Nuclear Science Week Prep and Resources
If you are not excited yet, get excited because Nuclear Science week is right around the corner! We’ve got a ton of events and resources to share so put your PPE on, do a safety brief, and get ready to digest this information.
- Send your electronic postcard on October 15! If you had the opportunity to attend Hill Day in June, remember to reach out to the staffers and invite your elected officials and staffer connections to Nuclear Science Week events! Don’t forget to screenshot your postcard and send a quick email to firstname.lastname@example.org for a chance to win a prize!
- Let us know if you are celebrating Nuclear Science Week with George’s Energy Adventure with #GeorgeAdoresEnergy. If Marie joins in the festivities, use #ReadWithMarie.
- Attend a Nuclear Science Week local event by checking out this list here.
- There is a Millennial Nuclear Caucus on Thursday, October 17 in Washington, D.C. Register now!
- Post a picture of yourself to Twitter with #ActualLivingScientist (and #NuclearSciWeek) and a two sentence description of what you do in the nuclear science industry. Tag @NA_YGN and you will be retweeted to our 5,300+ followers!
We’ve uploaded all of the information (Resources, Post Cards, Flyers, etc.) to our PI library under “2019 Nuclear Science Week”.
More information and resources for #NuclearSciWeek will be published soon! If you have any questions, please contact email@example.com.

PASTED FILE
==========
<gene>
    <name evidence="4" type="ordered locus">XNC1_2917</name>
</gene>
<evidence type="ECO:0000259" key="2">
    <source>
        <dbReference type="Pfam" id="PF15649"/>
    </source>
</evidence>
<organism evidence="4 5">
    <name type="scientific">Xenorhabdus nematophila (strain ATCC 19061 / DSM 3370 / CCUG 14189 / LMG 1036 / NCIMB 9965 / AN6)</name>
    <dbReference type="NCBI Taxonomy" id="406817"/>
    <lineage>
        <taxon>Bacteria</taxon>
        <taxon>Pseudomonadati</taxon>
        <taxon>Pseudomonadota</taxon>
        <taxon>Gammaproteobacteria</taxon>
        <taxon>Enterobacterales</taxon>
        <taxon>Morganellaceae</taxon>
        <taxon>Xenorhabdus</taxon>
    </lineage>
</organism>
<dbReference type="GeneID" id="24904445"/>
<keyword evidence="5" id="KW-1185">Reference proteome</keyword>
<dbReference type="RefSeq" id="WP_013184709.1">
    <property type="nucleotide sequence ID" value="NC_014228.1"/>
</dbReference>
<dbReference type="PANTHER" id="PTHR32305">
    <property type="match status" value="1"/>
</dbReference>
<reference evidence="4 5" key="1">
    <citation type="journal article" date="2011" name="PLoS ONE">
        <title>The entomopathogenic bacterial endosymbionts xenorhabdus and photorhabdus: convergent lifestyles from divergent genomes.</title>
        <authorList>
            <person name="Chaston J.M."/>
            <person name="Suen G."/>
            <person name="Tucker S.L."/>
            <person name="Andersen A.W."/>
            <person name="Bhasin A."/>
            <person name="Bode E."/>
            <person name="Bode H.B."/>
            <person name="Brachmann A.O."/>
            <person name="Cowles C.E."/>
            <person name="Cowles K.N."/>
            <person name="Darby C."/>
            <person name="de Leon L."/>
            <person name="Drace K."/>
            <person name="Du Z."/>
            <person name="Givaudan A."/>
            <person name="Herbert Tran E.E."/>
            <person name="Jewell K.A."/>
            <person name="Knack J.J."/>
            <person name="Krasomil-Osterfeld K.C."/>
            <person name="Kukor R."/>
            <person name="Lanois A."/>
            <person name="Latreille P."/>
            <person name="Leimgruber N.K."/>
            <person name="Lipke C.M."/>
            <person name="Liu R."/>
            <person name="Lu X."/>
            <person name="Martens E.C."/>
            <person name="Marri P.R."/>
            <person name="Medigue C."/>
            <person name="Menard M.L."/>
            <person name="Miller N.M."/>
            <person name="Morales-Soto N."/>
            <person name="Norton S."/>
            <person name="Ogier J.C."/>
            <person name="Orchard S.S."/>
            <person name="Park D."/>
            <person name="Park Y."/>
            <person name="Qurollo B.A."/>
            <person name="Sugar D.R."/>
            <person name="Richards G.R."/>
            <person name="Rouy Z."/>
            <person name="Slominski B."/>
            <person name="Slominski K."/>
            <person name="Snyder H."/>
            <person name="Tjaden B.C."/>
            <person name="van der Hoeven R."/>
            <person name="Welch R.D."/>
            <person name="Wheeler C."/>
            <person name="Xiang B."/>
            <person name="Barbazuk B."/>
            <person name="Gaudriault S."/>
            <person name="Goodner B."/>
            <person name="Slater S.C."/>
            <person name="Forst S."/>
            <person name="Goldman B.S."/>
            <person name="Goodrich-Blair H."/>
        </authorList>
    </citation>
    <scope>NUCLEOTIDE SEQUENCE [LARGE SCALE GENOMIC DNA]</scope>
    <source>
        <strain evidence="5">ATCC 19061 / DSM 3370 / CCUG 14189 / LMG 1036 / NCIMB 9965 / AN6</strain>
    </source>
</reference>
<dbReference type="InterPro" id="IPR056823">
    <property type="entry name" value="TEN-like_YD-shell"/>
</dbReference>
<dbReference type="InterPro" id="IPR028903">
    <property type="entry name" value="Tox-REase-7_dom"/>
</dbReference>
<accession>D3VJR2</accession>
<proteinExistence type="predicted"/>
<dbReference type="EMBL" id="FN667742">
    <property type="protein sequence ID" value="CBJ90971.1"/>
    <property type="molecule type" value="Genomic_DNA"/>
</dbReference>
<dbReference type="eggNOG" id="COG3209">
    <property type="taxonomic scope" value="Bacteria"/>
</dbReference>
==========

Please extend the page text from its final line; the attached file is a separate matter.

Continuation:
Southeast Regional Conference Takeaways
On September 18 – 20 the Southeast region held their 2019 regional conference in Chattanooga, TN at the Historic Chattanooga Read House. The Conference was hosted by the Tennessee Valley Authority chapters, Browns Ferry, Sequoyah and Watts Bar.
The conference featured presentations from Tim Rausch (TVA Chief Nuclear Officer), Jill Levine (former Principal Ambassador Fellow for the United States Department of Education), Dr. Jamie Coble (Associate Professor of the University of Tennessee’s Department of Nuclear Engineering), Cayla Thompson (NAYGN Professional Development Chair), and a host of other great presenters.
Topics presented at the conference ranged from the effects of having a nuclear plant decommissioned to changing the public perception of the nuclear industry. During the conference Southeast Regional chair, Mike Hayes of TVA challenged attendees to Go Beyond and tell their stories on why they advocate for nuclear. “We have to realize that we are the Beyond in our industry,” Mike said, “we are the future CEOs and CNOs of this great industry, what we do matters and I hope this conference served as a tool for our attendees to grow both professionally and in their advocacy for nuclear power.”
For more information and access to the presentations, email your inquiry to firstname.lastname@example.org.
Career Progression – Becoming a Leader Webinar Recap
On September 24, the webinar committee hosted part 1 of a webinar series geared at highlighting the nuclear leaders throughout our industry. The first series highlighted Donna Christiansen, the Training Director at Comanche Peak Nuclear Power Plant.
More details on part 2 and part 3 to be announced soon!